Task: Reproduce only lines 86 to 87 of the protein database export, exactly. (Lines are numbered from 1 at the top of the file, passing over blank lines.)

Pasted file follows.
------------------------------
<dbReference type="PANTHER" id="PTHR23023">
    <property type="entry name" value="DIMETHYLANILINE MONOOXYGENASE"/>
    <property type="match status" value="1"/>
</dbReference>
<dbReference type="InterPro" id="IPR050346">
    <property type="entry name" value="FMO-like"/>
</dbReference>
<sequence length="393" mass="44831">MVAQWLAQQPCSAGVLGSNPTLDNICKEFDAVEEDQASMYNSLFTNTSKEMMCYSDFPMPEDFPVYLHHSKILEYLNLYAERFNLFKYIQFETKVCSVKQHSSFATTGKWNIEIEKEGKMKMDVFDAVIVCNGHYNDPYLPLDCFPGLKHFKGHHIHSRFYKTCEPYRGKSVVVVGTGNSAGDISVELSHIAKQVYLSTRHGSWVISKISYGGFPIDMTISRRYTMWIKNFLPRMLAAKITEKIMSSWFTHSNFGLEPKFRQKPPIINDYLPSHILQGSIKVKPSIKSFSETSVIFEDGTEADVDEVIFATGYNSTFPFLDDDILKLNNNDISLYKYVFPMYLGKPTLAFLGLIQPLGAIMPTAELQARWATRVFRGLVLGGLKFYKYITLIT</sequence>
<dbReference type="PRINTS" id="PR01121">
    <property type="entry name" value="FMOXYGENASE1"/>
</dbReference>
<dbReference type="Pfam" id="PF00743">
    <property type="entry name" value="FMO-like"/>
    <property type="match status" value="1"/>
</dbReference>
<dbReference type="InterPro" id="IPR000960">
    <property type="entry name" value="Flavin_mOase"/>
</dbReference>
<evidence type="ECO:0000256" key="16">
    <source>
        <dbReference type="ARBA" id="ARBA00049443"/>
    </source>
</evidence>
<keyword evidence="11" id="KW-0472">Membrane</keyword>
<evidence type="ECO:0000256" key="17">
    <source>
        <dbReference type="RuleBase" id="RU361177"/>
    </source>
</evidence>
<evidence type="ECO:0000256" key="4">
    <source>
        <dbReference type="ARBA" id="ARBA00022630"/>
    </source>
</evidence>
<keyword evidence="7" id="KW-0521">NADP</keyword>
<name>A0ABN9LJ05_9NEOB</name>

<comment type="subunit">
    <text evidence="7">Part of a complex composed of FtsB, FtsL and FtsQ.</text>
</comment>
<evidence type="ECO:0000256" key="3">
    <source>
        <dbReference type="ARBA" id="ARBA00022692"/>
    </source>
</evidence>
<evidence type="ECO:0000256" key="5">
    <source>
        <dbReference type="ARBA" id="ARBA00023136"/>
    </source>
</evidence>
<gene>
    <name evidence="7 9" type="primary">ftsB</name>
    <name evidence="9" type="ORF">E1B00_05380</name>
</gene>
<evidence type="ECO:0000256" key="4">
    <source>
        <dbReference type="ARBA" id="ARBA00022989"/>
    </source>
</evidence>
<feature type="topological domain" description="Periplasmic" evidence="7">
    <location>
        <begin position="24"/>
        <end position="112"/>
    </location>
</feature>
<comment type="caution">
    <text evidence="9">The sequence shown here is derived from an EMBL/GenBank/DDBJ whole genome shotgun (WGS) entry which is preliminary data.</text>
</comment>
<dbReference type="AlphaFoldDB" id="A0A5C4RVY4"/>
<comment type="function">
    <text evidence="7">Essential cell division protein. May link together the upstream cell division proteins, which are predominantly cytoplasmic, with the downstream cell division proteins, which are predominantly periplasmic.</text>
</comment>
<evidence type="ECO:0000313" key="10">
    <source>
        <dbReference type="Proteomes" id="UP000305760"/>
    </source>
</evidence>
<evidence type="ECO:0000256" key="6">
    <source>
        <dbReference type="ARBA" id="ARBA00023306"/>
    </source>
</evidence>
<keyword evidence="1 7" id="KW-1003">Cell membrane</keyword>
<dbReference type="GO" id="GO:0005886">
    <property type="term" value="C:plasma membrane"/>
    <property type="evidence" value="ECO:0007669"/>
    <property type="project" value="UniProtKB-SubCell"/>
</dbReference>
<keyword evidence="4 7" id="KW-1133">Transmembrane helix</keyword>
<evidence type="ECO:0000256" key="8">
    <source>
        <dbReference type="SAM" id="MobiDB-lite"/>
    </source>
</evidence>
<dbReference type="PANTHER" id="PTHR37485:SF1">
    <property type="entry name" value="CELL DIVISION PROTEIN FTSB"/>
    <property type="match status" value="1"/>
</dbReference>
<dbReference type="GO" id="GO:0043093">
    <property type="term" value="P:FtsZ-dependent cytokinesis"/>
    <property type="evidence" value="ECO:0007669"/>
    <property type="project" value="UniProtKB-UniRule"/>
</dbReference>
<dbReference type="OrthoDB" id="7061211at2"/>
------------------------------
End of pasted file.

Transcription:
    <property type="project" value="UniProtKB-SubCell"/>
</dbReference>